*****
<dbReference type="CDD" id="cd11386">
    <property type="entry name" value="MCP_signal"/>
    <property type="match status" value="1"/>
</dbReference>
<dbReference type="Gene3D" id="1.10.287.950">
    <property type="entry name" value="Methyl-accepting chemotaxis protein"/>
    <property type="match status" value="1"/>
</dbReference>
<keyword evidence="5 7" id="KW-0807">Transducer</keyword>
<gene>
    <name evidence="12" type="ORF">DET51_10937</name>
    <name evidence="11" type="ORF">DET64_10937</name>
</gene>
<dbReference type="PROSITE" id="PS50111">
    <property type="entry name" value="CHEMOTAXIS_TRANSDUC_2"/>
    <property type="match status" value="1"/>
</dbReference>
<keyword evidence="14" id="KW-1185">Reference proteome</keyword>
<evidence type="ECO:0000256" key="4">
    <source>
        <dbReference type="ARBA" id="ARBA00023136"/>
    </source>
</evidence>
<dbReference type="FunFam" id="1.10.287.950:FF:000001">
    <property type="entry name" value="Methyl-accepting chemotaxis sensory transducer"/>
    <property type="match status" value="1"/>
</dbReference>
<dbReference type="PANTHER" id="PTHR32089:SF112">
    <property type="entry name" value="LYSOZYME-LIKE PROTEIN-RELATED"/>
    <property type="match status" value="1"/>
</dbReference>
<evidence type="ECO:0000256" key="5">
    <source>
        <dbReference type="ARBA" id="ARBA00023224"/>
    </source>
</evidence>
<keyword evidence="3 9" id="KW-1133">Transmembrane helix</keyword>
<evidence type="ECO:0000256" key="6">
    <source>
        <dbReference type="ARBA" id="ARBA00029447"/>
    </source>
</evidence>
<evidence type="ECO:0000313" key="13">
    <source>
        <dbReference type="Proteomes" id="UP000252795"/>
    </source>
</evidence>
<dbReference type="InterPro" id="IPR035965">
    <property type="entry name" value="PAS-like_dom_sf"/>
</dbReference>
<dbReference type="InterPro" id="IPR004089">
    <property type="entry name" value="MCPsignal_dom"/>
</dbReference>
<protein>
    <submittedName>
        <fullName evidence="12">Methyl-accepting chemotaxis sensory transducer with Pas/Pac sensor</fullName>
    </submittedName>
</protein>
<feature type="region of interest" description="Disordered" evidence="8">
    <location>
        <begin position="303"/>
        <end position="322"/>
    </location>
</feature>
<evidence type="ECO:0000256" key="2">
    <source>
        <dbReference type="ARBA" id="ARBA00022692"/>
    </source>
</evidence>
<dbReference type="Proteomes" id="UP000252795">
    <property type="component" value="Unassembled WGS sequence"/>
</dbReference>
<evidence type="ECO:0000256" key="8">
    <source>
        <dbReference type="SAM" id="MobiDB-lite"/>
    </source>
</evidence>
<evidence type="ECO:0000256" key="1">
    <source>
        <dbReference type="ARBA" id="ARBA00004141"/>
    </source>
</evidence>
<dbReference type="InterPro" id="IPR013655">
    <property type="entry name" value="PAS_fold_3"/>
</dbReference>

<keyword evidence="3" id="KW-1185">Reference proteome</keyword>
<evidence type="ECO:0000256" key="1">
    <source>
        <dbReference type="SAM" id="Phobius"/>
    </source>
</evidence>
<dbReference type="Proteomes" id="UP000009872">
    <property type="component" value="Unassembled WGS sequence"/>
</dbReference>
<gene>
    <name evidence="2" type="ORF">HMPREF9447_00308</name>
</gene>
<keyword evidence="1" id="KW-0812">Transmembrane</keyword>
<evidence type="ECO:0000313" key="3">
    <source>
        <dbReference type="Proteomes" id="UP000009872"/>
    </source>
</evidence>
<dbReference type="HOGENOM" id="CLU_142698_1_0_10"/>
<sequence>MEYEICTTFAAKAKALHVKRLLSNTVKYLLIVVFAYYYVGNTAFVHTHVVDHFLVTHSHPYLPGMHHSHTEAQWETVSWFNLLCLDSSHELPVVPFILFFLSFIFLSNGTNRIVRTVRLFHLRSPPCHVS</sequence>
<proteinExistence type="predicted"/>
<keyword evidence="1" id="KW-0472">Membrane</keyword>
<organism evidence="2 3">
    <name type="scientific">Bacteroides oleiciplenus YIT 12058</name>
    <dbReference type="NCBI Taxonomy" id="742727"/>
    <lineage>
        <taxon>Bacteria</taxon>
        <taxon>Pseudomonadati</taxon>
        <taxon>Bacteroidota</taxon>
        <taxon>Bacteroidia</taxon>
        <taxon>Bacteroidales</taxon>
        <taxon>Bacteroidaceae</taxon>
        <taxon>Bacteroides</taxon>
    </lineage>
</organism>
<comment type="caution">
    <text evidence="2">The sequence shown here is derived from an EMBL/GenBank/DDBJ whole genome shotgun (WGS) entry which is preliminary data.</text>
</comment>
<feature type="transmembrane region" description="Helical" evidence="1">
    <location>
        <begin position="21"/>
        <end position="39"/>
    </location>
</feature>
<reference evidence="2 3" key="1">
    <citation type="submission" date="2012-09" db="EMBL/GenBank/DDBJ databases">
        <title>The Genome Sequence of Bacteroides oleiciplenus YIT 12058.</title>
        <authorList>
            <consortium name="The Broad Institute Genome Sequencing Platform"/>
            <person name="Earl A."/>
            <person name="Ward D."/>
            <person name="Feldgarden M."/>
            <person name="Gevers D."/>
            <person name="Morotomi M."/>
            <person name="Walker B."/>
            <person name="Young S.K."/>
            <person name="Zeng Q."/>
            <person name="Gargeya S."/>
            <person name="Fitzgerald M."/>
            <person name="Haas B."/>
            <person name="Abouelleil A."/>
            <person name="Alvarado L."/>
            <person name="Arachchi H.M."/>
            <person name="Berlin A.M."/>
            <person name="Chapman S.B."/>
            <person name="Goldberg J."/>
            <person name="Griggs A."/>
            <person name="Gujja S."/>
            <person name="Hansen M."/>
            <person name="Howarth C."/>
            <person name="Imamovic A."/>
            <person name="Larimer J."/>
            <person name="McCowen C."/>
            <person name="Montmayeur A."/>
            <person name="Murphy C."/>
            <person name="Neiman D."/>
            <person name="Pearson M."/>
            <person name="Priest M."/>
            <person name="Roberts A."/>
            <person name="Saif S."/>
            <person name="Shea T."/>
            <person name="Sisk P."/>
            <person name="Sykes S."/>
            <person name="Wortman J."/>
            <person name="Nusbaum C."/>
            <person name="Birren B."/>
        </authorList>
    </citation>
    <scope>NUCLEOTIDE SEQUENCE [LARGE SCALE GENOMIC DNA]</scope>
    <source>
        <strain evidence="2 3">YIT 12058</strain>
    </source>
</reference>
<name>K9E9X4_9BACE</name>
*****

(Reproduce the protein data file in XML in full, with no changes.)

<dbReference type="CDD" id="cd11386">
    <property type="entry name" value="MCP_signal"/>
    <property type="match status" value="1"/>
</dbReference>
<dbReference type="Gene3D" id="1.10.287.950">
    <property type="entry name" value="Methyl-accepting chemotaxis protein"/>
    <property type="match status" value="1"/>
</dbReference>
<keyword evidence="5 7" id="KW-0807">Transducer</keyword>
<gene>
    <name evidence="12" type="ORF">DET51_10937</name>
    <name evidence="11" type="ORF">DET64_10937</name>
</gene>
<dbReference type="PROSITE" id="PS50111">
    <property type="entry name" value="CHEMOTAXIS_TRANSDUC_2"/>
    <property type="match status" value="1"/>
</dbReference>
<keyword evidence="14" id="KW-1185">Reference proteome</keyword>
<evidence type="ECO:0000256" key="4">
    <source>
        <dbReference type="ARBA" id="ARBA00023136"/>
    </source>
</evidence>
<dbReference type="FunFam" id="1.10.287.950:FF:000001">
    <property type="entry name" value="Methyl-accepting chemotaxis sensory transducer"/>
    <property type="match status" value="1"/>
</dbReference>
<dbReference type="PANTHER" id="PTHR32089:SF112">
    <property type="entry name" value="LYSOZYME-LIKE PROTEIN-RELATED"/>
    <property type="match status" value="1"/>
</dbReference>
<evidence type="ECO:0000256" key="5">
    <source>
        <dbReference type="ARBA" id="ARBA00023224"/>
    </source>
</evidence>
<keyword evidence="3 9" id="KW-1133">Transmembrane helix</keyword>
<evidence type="ECO:0000256" key="6">
    <source>
        <dbReference type="ARBA" id="ARBA00029447"/>
    </source>
</evidence>
<evidence type="ECO:0000313" key="13">
    <source>
        <dbReference type="Proteomes" id="UP000252795"/>
    </source>
</evidence>
<dbReference type="InterPro" id="IPR035965">
    <property type="entry name" value="PAS-like_dom_sf"/>
</dbReference>
<dbReference type="InterPro" id="IPR004089">
    <property type="entry name" value="MCPsignal_dom"/>
</dbReference>
<protein>
    <submittedName>
        <fullName evidence="12">Methyl-accepting chemotaxis sensory transducer with Pas/Pac sensor</fullName>
    </submittedName>
</protein>
<feature type="region of interest" description="Disordered" evidence="8">
    <location>
        <begin position="303"/>
        <end position="322"/>
    </location>
</feature>
<evidence type="ECO:0000256" key="2">
    <source>
        <dbReference type="ARBA" id="ARBA00022692"/>
    </source>
</evidence>
<dbReference type="Proteomes" id="UP000252795">
    <property type="component" value="Unassembled WGS sequence"/>
</dbReference>
<evidence type="ECO:0000256" key="8">
    <source>
        <dbReference type="SAM" id="MobiDB-lite"/>
    </source>
</evidence>
<evidence type="ECO:0000256" key="1">
    <source>
        <dbReference type="ARBA" id="ARBA00004141"/>
    </source>
</evidence>
<dbReference type="InterPro" id="IPR013655">
    <property type="entry name" value="PAS_fold_3"/>
</dbReference>

<keyword evidence="3" id="KW-1185">Reference proteome</keyword>
<evidence type="ECO:0000256" key="1">
    <source>
        <dbReference type="SAM" id="Phobius"/>
    </source>
</evidence>
<dbReference type="Proteomes" id="UP000009872">
    <property type="component" value="Unassembled WGS sequence"/>
</dbReference>
<gene>
    <name evidence="2" type="ORF">HMPREF9447_00308</name>
</gene>
<keyword evidence="1" id="KW-0812">Transmembrane</keyword>
<evidence type="ECO:0000313" key="3">
    <source>
        <dbReference type="Proteomes" id="UP000009872"/>
    </source>
</evidence>
<dbReference type="HOGENOM" id="CLU_142698_1_0_10"/>
<sequence>MEYEICTTFAAKAKALHVKRLLSNTVKYLLIVVFAYYYVGNTAFVHTHVVDHFLVTHSHPYLPGMHHSHTEAQWETVSWFNLLCLDSSHELPVVPFILFFLSFIFLSNGTNRIVRTVRLFHLRSPPCHVS</sequence>
<proteinExistence type="predicted"/>
<keyword evidence="1" id="KW-0472">Membrane</keyword>
<organism evidence="2 3">
    <name type="scientific">Bacteroides oleiciplenus YIT 12058</name>
    <dbReference type="NCBI Taxonomy" id="742727"/>
    <lineage>
        <taxon>Bacteria</taxon>
        <taxon>Pseudomonadati</taxon>
        <taxon>Bacteroidota</taxon>
        <taxon>Bacteroidia</taxon>
        <taxon>Bacteroidales</taxon>
        <taxon>Bacteroidaceae</taxon>
        <taxon>Bacteroides</taxon>
    </lineage>
</organism>
<comment type="caution">
    <text evidence="2">The sequence shown here is derived from an EMBL/GenBank/DDBJ whole genome shotgun (WGS) entry which is preliminary data.</text>
</comment>
<feature type="transmembrane region" description="Helical" evidence="1">
    <location>
        <begin position="21"/>
        <end position="39"/>
    </location>
</feature>
<reference evidence="2 3" key="1">
    <citation type="submission" date="2012-09" db="EMBL/GenBank/DDBJ databases">
        <title>The Genome Sequence of Bacteroides oleiciplenus YIT 12058.</title>
        <authorList>
            <consortium name="The Broad Institute Genome Sequencing Platform"/>
            <person name="Earl A."/>
            <person name="Ward D."/>
            <person name="Feldgarden M."/>
            <person name="Gevers D."/>
            <person name="Morotomi M."/>
            <person name="Walker B."/>
            <person name="Young S.K."/>
            <person name="Zeng Q."/>
            <person name="Gargeya S."/>
            <person name="Fitzgerald M."/>
            <person name="Haas B."/>
            <person name="Abouelleil A."/>
            <person name="Alvarado L."/>
            <person name="Arachchi H.M."/>
            <person name="Berlin A.M."/>
            <person name="Chapman S.B."/>
            <person name="Goldberg J."/>
            <person name="Griggs A."/>
            <person name="Gujja S."/>
            <person name="Hansen M."/>
            <person name="Howarth C."/>
            <person name="Imamovic A."/>
            <person name="Larimer J."/>
            <person name="McCowen C."/>
            <person name="Montmayeur A."/>
            <person name="Murphy C."/>
            <person name="Neiman D."/>
            <person name="Pearson M."/>
            <person name="Priest M."/>
            <person name="Roberts A."/>
            <person name="Saif S."/>
            <person name="Shea T."/>
            <person name="Sisk P."/>
            <person name="Sykes S."/>
            <person name="Wortman J."/>
            <person name="Nusbaum C."/>
            <person name="Birren B."/>
        </authorList>
    </citation>
    <scope>NUCLEOTIDE SEQUENCE [LARGE SCALE GENOMIC DNA]</scope>
    <source>
        <strain evidence="2 3">YIT 12058</strain>
    </source>
</reference>
<name>K9E9X4_9BACE</name>